Virtual ‘big battery’ proposes to get South Australia’s grid out of hot water

South Australia’s 200,0000-odd residential electric hot water systems could be transformed into a massive virtual battery to store the state’s cheap and abundant solar during the day and help solve grid stability problems.

Under a proposal put to the South Australian government by NSW-based firm Intellihub, residential smart meters would be used to dynamically control hot water systems, turning them into a sort-of solar sponge at times of minimum demand – often when solar generation is highest.

This would offer benefits for consumers, including saving them money on energy costs, while also taking pressure off the grid by providing enough combined demand at the right times and locations to help maintain the stability of supply.

Intellihub says the creation of a hot water virtual power plant could also provide a new platform for retailers to develop innovative consumer-friendly products, offering improved services and better control over energy costs.

The proposal comes as both the South Australia government and the Australian Energy Market Operator scramble to find ways to better accommodate the state’s world-leading distributed solar uptake, and avoid the need to take measures such as switch off large amounts of rooftop PV.

That sort of “last resort mechanism” was flagged by AEMO in its Minimum Operational Demand Thresholds in South Australia Review, handed to the state government in May, and released publicly in June.

The report noted that zero operational demand – where rooftop solar reaches the point where it effectively eliminates grid demand – could occur within the next one to three years and, unless AEMO has new powers to manage rooftop solar, presents a real danger of a major blackout.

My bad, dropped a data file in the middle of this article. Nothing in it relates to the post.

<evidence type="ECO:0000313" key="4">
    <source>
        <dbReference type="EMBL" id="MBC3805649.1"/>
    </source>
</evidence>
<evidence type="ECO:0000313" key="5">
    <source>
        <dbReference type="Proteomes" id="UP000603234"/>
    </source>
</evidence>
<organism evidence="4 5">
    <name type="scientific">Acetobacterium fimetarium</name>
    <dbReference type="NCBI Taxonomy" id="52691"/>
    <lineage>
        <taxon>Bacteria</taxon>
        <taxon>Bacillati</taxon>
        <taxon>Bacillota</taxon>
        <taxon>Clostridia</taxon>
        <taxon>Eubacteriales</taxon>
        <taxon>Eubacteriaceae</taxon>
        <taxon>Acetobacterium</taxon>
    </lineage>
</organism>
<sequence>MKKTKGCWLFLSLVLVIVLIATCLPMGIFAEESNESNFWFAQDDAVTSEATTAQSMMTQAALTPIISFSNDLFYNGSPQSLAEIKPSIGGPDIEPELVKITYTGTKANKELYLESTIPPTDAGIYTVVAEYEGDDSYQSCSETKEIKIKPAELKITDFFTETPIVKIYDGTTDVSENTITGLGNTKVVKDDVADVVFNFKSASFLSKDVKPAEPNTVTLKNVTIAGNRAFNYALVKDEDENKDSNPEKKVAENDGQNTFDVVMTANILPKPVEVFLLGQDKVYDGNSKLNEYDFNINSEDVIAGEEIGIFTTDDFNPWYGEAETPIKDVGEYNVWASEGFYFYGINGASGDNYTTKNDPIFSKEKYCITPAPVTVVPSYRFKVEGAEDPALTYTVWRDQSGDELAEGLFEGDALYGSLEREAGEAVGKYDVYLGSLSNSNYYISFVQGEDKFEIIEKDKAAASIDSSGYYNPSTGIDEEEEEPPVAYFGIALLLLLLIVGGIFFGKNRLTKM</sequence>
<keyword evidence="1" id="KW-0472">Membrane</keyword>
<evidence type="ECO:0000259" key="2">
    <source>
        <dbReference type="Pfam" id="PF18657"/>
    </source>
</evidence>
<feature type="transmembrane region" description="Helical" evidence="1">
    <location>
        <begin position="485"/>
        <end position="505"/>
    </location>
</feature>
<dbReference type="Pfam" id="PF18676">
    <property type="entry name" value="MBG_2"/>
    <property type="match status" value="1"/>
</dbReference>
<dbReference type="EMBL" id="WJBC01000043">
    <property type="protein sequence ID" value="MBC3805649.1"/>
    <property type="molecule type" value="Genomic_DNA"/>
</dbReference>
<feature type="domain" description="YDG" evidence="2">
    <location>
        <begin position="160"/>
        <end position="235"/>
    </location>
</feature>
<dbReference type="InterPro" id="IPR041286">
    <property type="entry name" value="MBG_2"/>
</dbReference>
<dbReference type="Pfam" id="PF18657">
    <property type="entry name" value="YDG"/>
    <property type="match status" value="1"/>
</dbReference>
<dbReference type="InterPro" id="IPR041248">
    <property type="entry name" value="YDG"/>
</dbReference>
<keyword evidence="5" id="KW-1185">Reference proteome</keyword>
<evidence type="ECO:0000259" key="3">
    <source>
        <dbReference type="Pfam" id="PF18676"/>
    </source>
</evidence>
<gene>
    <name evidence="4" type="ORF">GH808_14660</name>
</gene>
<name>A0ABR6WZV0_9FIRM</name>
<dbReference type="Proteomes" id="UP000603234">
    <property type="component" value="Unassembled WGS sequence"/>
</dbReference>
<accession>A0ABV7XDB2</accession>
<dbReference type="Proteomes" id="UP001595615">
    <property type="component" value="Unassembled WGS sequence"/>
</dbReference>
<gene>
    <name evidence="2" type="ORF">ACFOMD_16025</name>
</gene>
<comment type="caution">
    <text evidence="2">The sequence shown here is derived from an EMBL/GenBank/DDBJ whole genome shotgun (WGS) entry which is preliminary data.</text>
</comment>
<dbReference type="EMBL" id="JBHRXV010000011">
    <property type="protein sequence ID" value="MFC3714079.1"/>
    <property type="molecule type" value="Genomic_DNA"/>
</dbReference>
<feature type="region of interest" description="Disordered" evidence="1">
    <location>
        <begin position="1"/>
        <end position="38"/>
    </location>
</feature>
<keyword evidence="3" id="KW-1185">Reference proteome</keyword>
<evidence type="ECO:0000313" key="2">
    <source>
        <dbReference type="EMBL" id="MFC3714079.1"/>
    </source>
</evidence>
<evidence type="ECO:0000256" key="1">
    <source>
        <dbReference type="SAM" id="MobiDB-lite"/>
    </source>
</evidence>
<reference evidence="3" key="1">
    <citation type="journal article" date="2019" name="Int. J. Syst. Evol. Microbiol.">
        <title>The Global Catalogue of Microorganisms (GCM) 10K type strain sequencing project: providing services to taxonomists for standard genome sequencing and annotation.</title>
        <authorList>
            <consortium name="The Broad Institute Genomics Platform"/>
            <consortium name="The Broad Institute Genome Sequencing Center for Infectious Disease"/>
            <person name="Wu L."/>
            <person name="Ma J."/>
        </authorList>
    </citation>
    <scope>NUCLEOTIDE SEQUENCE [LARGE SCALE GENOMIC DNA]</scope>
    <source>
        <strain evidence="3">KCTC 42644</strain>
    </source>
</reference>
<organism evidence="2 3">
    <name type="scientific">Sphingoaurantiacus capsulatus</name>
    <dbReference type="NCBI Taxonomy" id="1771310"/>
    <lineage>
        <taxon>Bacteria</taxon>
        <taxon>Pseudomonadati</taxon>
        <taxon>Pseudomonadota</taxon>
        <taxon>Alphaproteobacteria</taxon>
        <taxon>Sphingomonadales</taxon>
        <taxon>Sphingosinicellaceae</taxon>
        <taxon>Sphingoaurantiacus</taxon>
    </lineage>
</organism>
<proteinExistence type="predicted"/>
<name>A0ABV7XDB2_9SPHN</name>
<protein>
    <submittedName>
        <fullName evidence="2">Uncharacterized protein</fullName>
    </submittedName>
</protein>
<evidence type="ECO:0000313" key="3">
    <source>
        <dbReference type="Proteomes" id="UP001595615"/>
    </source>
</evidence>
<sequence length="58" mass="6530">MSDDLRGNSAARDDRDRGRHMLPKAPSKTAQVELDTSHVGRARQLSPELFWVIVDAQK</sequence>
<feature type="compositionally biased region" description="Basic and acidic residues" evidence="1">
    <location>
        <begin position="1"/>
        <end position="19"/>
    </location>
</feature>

As RenewEconomy editor Giles Parkinson explained here, AEMO has long planned a “roadmap” to introduce new standards, new technology and protocols to manage this growing resource, but the looming “zero demand” benchmark has forced it and the state government to fast-track their response.

And while AEMO has some near-term tricks and band-aid solutions up its sleeve, the South Australian government is doing its bit to find remedies through a Smarter Homes consultation on minimum demand solutions – the prompt to Intellihub’s proposal.

“Our proposal supports the use of energy rather than the loss of energy to help maintain grid security across South Australia,” said Intellihub CEO Adrian Clark in a statement on Monday.

“With intelligent scheduling and staggering enabled by smart meters, these systems can deliver a continuous aggregate demand of 200-300MW to help maintain grid stability when solar generation is highest.

“It works exactly the same way as a battery, soaking up energy when required, and releasing it when it’s needed. It creates value for consumers and the energy market, rather than eroding value.”

Realising these benefits would require some significant groundwork to be laid, however, including the installation of smart meters at around 140,000 homes with electric hot water services.

But in a state that is so far ahead on renewable energy uptake, this is almost certainly something that should be happening for all households, with or without electric hot water.

According to Intellihub, of the almost 1 million electricity meters in use across South Australia, only around 30% are “smart”, around 300,000 are analog accumulation meters that are more than 25 years old. And some are estimated to be more than 70 years of age.

It is believed that this is one of the reasons why the shift to the “solar sponge” has not already happened. It has long been recognised that the huge jump in demand, late at night, as the state’s electric hot water systems are switched on at the same time, has been an issue that needs to be resolved.

“These meters are getting older and less reliable. They’re not fit for the 21st century problems associated with high penetration of renewable energy feeding into the grid,” Clark said.

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